Save Open Space in Denver, Colorado

Updated: Oct 2

While it may have been at some point, Denver is not a green city today.

Our Denver air pollution is toxic, and our green spaces are disappearing quickly under development. Sadly, our Denver City Council, city planners and permit department continues to not only allow but to encourage development to gobble up any remaining green spaces. While they continue to change our zoning without our permission, the most affordable small & historic homes and their formerly large green landscapes are disappearing under concrete, 4+ car garages, ADUs, and boxy multiplexes and highrises. Mature trees and landscapes are being devoured to make way for more buildings every single day.


Take a look at this Google Map video of the Park Hill neighborhood below and the surrounding areas, we have so few parks and green spaces! And many of the green or open spaces that we have, such as the The Park Hill Golf Course are under attack. While not a "public park," the Park Hill Golf Course is under a conservation easement, which requires the land be used as some sort of open space – but the the new owner, developer Westside Investment Partner, is working hard to get this easement changed to allow for mixed-use development... meaning, MORE BUILDINGS and less green space. Though a golf course isn't the best type of green space, it's still open space in the heart of our city. Denver certainly does NOT need to eliminate any of it's last pockets of open space!

Sadly, the Denver City Council seems to be on the developer side every time when it comes to our neighborhoods and city. We need to protect the little open space that is left in our city before it is gone. Thankfully there are some wise people who care about our city and are trying to fight this developer attack. This November, we will be in a David v. Goliath fight to provide additional protection for this land as a developer wants to extinguish the existing conservation easement and build mixed-use development on the The Park Hill Golf Course. If we care at all about our city, voters must always vote against development on the last of our green and open spaces.

Visit: yesopenspace.org and sosdenver.net for more information.


Green spaces are disappearing everywhere in Denver... Here is a 32 year-old Community Garden that is on the chopping block:

The City and D.U.G. recently allowed for a developer to purchase one of the few community gardens to become overpriced Duplexes
Community Gardens disappearing in Denver

The city of Denver and the non-profit Denver Urban Gardens (D.U.G. recently allowed for a developer to purchase one of the few community gardens to become overpriced Duplexes. Another huge loss for our city, the El Oasis Community Garden land was originally donated 32 years ago to the non-profit with the promise to keep it as green space for the neighborhood. Unfortunately, the current leadership at D.U.G. decided to pawn the garden off for money to satisfy debts caused by bad management. And the city of Denver was all too happy to grant permits to allow for this open space to be gobbled up for overpriced, un-affordable condos. Afterall, the city doesn't get to collect as much property tax from a community garden. Shame on D.U.G. and the city for pawning off our scarce green spaces for money! Sure, there will be a sliver of the garden left in the "backyard" of these new housing units, but this is still a huge loss for the community.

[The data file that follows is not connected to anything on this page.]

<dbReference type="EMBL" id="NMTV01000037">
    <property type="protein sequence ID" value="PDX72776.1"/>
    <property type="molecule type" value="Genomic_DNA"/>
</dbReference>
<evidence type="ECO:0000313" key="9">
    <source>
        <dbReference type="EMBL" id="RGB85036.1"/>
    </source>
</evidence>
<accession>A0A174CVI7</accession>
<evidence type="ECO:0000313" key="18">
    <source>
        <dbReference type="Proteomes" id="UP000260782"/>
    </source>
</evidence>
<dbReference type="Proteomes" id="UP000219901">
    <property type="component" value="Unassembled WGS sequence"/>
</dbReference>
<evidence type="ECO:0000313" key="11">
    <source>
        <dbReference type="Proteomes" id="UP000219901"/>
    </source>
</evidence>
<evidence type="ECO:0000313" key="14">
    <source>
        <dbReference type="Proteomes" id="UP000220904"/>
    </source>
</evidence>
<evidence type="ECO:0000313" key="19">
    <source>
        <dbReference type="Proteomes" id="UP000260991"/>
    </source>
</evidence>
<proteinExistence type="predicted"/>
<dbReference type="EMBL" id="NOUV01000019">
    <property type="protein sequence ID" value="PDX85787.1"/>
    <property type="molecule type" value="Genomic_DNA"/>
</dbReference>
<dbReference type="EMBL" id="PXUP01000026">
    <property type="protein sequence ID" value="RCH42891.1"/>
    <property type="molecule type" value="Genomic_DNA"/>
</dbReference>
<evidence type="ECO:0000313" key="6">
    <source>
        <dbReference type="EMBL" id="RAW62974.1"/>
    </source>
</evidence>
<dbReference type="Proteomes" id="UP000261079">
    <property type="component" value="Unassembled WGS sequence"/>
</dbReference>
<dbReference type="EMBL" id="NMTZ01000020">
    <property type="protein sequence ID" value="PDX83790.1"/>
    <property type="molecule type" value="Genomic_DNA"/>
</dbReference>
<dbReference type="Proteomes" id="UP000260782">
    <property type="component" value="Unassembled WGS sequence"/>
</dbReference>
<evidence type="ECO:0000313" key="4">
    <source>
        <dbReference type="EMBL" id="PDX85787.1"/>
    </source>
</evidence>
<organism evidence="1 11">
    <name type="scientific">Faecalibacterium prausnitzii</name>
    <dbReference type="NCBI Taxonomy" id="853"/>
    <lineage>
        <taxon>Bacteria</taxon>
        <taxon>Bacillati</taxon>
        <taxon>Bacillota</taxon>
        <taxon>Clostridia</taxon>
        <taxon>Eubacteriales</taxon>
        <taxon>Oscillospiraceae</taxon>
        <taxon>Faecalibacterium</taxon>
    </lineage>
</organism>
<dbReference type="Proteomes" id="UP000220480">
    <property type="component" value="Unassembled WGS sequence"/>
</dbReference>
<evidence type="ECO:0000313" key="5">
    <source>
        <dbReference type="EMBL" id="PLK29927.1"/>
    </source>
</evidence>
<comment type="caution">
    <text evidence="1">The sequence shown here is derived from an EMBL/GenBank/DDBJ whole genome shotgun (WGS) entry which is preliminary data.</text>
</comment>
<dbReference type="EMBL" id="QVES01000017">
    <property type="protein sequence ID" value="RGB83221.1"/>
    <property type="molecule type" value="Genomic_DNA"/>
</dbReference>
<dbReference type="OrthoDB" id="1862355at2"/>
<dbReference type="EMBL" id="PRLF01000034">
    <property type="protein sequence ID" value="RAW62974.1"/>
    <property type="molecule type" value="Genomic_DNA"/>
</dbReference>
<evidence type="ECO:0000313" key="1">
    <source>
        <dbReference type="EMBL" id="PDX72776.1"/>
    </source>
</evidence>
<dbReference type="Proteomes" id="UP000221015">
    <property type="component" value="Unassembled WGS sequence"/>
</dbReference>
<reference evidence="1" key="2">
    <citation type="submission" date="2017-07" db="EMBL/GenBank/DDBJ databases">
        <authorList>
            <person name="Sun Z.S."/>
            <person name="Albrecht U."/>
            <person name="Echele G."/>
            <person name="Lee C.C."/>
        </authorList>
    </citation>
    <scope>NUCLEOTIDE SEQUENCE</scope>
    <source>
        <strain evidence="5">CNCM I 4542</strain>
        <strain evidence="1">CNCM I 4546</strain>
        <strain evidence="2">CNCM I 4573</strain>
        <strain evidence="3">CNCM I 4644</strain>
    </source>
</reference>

Another Denver Green Space on the Chopping Block:

Green Spaces disappearing in Denver

Another one of our last open green spaces to be concerned about is the Johnson & Wales campus. Denver-based nonprofit Urban Land Conservancy (ULC), Denver Public Schools (DPS), and Denver Housing Authority (DHA) have purchased the former Johnson & Wales University Denver campus. What scares us is this: under the deceptive name of the Urban Land Conservancy, this group is not about conserving LAND. Urban Land Conservancy's mission is development, not land conservation – they work on projects that involve the development of income-restricted housing, as well as office space leased to other nonprofit organizations. The company partners with other firms in its development work. Unfortunately, the city will likely allow this beautiful green-space filled campus to be paved over with more concrete and housing. We are happy that there is a chance that some of the existing buildings can be used for expanding the Denver School of the Arts, but it seems imminent that most of the green space will disappear under development. I hope they prove our fears to be unwarranted, and they don't eliminate any of the open/green space that the campus currently provides. Wouldn't it be amazing if they kept the open space and turned it into community food & pollinator gardens for the neighborhood and school? Time will tell how the campus will be transformed.

Why do we need green and open spaces? For our sanity, to help curb the heat-island effect, to allow for trees and green spaces to help moderate our terrible Denver air pollution, to have a quiet place to de-stress (especially if you live in a small noisy apartment and/or with roommates), for wildlife like birds and pollinators to be able to co-exist with us in our city... there are too many reasons to list.

There is already PLENTY of building going on already in Denver, housing is being built everywhere you look – but nobody is adding open spaces. Once our green, open spaces are gone, they're gone. We hope Denver voters will vote to protect what is left of our open spaces before they are gone.